MaximusOctober 31, 2010
“In a hole in the ground there lived a hobbit. Not a nasty, dirty, wet hole, filled with the ends of worms and an oozy smell, nor yet a dry, bare, sandy hole with nothing in it to sit down on or to eat: it was a hobbit-hole, and that means comfort.”
So, after a week or two of stoush, the waiting is over. Just as we all (all?) wanted, the two Hobbit films are to be made in New Zealand. Presumably, the first film will simply be called ‘There’ (and, obviously you can see this one coming from a million miles away, the sequel will presumably be called ‘Back Again’). I am happy, but not exactly overjoyed – after all, there is no part for me in this film, despite auditioning for the part of Shelob, or even a small bit part as one of the fish that Smeagol eats – it’s not exactly the most fish-friendly of film fare.
But that’s neither here not there – short of Figwit making it big, and Urban making it massive, the sheer amount of rubber and armour allegedly makes it a little difficult to spot yourself in the vast armies of Mordor. Of course, if 3 foot six casting wants to give me a ring (ho ho), and offer me a part, I’m sure we’ll be able to work something out.
The real long-lasting reason that the Hobbit is such good news for New Zealand, is that weirdest one of all – that overseas tourists come here looking for hobbits.
Aside from them having been found nowhere except on the island of Indonesia, and then only as some old bones, we’re not really renown as a place for finding small, round, hairy footed people. Large, hefty, troll like behemoths more likely, although the hairy footed part may be more accurate. Jackson’s own two children feature in film one of the LOTR of course – merry little munchkins munching luncheon in the dungeon – and his highness Sir PJ himself made at least one appearance in each film (shown here at the sign of the Prancing Pony, now snooty housing in Seatoun), and I’m picking that there will be a couple more cameos in the next films as well.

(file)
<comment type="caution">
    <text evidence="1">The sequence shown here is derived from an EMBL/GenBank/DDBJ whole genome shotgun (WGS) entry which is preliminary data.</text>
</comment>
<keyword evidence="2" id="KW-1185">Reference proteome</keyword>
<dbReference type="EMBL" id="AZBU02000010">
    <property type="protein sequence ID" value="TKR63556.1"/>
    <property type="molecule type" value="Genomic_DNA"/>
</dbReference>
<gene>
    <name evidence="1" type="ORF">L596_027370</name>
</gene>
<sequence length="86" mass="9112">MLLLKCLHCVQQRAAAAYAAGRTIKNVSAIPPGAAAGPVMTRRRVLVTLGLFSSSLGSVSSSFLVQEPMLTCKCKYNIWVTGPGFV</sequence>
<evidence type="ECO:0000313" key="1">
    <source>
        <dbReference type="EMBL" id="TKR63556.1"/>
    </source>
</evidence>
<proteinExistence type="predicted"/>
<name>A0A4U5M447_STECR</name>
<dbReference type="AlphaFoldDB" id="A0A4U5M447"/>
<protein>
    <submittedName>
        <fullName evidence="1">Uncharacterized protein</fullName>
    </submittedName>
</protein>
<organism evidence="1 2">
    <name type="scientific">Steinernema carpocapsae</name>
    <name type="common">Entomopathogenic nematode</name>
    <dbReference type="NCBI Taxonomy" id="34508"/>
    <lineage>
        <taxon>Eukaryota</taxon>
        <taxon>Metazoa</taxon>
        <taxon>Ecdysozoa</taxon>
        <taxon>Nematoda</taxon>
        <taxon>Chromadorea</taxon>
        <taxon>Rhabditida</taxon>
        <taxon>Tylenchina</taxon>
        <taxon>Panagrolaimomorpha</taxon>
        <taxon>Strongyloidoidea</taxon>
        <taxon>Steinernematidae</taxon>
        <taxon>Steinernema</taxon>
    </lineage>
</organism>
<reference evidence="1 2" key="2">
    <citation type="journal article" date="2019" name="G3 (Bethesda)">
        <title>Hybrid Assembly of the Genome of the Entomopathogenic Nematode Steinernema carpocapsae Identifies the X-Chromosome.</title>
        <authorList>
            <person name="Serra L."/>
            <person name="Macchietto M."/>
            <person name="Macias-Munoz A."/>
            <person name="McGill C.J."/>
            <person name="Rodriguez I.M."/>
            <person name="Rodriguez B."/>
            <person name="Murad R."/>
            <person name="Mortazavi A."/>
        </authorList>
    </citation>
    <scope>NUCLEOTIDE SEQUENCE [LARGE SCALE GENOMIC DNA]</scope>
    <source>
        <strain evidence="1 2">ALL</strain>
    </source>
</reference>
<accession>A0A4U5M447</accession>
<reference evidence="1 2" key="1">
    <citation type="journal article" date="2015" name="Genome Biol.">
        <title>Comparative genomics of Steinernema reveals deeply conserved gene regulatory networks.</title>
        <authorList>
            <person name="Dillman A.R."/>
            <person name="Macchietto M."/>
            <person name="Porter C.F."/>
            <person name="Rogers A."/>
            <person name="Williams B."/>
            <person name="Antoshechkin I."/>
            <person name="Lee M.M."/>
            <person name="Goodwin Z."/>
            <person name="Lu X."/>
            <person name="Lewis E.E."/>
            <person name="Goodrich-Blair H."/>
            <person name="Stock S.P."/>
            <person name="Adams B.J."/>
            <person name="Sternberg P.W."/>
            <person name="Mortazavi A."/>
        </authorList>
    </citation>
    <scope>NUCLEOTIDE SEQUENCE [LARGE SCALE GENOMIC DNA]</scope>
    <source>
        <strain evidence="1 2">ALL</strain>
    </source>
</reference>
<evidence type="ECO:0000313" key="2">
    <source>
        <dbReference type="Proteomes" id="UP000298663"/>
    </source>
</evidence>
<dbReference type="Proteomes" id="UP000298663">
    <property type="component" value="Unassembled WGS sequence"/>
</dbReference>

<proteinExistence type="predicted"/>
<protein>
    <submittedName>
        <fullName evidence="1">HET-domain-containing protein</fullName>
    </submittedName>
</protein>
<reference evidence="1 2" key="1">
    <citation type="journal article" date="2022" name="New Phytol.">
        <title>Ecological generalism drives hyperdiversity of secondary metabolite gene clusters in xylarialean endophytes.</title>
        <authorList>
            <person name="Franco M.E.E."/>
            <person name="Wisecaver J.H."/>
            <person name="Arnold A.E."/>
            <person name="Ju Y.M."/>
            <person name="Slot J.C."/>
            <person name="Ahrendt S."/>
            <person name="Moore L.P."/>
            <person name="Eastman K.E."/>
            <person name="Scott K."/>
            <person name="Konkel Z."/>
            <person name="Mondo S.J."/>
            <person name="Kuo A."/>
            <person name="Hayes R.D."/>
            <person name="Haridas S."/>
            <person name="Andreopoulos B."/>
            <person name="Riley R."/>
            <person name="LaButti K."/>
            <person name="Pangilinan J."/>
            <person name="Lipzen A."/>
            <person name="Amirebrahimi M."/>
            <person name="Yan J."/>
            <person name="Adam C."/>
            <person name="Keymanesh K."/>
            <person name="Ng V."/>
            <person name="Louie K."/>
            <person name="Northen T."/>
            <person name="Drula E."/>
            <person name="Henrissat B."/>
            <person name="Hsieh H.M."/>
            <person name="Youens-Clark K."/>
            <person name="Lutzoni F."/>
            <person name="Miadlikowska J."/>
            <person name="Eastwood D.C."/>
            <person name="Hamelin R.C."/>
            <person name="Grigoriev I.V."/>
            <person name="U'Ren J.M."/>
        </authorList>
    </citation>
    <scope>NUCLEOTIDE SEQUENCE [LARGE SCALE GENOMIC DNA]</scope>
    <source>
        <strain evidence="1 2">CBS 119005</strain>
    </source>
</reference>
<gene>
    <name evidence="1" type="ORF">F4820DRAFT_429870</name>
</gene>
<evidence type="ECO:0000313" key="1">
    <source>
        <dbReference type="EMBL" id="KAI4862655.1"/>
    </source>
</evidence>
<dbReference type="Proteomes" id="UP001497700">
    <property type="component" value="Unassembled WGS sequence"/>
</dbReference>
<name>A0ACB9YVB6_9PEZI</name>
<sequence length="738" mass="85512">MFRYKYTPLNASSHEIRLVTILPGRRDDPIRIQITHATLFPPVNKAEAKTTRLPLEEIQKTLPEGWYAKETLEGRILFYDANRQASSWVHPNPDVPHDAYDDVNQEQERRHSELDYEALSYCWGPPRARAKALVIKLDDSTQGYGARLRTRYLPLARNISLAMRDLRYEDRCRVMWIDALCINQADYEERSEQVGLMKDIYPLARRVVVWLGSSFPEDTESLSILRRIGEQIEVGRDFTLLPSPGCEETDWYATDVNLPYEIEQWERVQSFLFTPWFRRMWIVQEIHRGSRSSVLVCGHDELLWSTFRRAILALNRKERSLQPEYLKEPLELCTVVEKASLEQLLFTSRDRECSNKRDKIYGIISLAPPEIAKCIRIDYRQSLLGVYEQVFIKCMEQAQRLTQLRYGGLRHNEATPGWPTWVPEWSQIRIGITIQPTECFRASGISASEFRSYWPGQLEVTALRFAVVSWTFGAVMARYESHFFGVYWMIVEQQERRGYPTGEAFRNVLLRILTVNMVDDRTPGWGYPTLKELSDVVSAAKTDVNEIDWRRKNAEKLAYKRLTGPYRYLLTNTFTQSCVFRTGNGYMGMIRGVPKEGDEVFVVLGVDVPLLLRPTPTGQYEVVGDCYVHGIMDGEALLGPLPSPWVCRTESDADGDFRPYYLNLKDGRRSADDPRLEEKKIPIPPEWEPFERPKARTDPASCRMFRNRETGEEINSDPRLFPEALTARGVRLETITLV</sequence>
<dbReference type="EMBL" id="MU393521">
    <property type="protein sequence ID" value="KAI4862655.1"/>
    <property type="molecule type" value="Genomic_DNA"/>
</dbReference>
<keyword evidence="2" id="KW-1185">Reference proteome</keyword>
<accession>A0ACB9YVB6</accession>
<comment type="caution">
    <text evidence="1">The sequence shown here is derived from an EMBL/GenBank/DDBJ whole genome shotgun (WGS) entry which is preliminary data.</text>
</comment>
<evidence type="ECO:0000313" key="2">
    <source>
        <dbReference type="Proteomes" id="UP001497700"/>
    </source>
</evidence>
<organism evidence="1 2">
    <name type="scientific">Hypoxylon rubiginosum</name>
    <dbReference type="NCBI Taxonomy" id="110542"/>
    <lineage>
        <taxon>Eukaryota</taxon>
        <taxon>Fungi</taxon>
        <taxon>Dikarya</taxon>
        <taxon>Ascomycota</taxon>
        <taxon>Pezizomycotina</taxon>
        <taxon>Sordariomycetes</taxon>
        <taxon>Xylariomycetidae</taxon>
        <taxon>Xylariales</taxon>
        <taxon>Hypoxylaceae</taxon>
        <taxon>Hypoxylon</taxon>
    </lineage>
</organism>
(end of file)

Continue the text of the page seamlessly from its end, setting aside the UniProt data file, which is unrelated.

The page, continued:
But the slightly sad thing is that the entire worlds of fantasy architecture which seem so real in the three LOTR films are nowhere to be found. Somewhere in Miramar sits a massive shed full of old polystyrene props (hopefully not the one that went up in flames last week), which is all that remains of the days of the Ring. The heavily hinted at Kerry Prendergast / Peter Jackson museum of film paraphenalia never came about.
In Matamata, the stand-in for Hobbiton down Under, the previously polystyrene world of Hobbiton that was kept under such wraps last time, and then studiously demolished prior to launch of the Fellowship of the Ring, is luckily this time being constructed for real. That is real as in: real concrete, real round doors, and real stone bridges, although I’m not sure if the large party tree will be real or fake once more. Matamata, regardless, now has it’s tourist future assured.
But what about the other locations? The poor little flocks of Japanese tourists that roam the country in their massive tour buses, pausing only to stroke a lamb or pose in their Elvinrond garb of tasteful grey merino, will look in vain to discover the wonders of Minas Tirith or Menas Morgul.
Mt Doom’s fortifications were erected on carpet halfway up the mountains, and then carefully replanted later so that not a skerrick of polystyrene history remained. Which, in a DoC kind of cultural blitzkreig way is kind of understandable, but in a family friendly and tourist trap manner is a real shame. If only that mystical city of Edoras had been left atop that craggy mound in the deep south – or that Elvin architecture still graced our QEII Park in Paraparaumu.
It is, after all, not as if our own architecture is of such stunning stature that its beauty must remain unsullied. Cough, splutter, hack – far from it. It is arguable that the best architecture our country has ever seen has been rendered only digitally and in painted polystyrene, rather than in stones and mortar. It is telling indeed that all the architecture looked so real, and yet not a single building was used as a set – everything was created from scratch. Compare that with most other modern fantasy films – say, Batman, where nearly every building is a real location in New York city, or in period dramas, where any number of old buildings stand in for backdrop fodder.
But here: nothing. While on the one hand that is part of the success, creating worlds where none existed before, is there something more longer lasting that we as a cultural capital can get out of the deal with Warners? Should we not be reinforcing the tourist take on Tolkienesque imagery, and digging some hobbit holes of our own in Wellington? Can we get PJ to construct at least one of his fantastical creations in concrete and stone for real, instead of just creating polystyrene palaces once more? Should our sign on the hill not say Wellywood, but Hobbiton-on-Sea?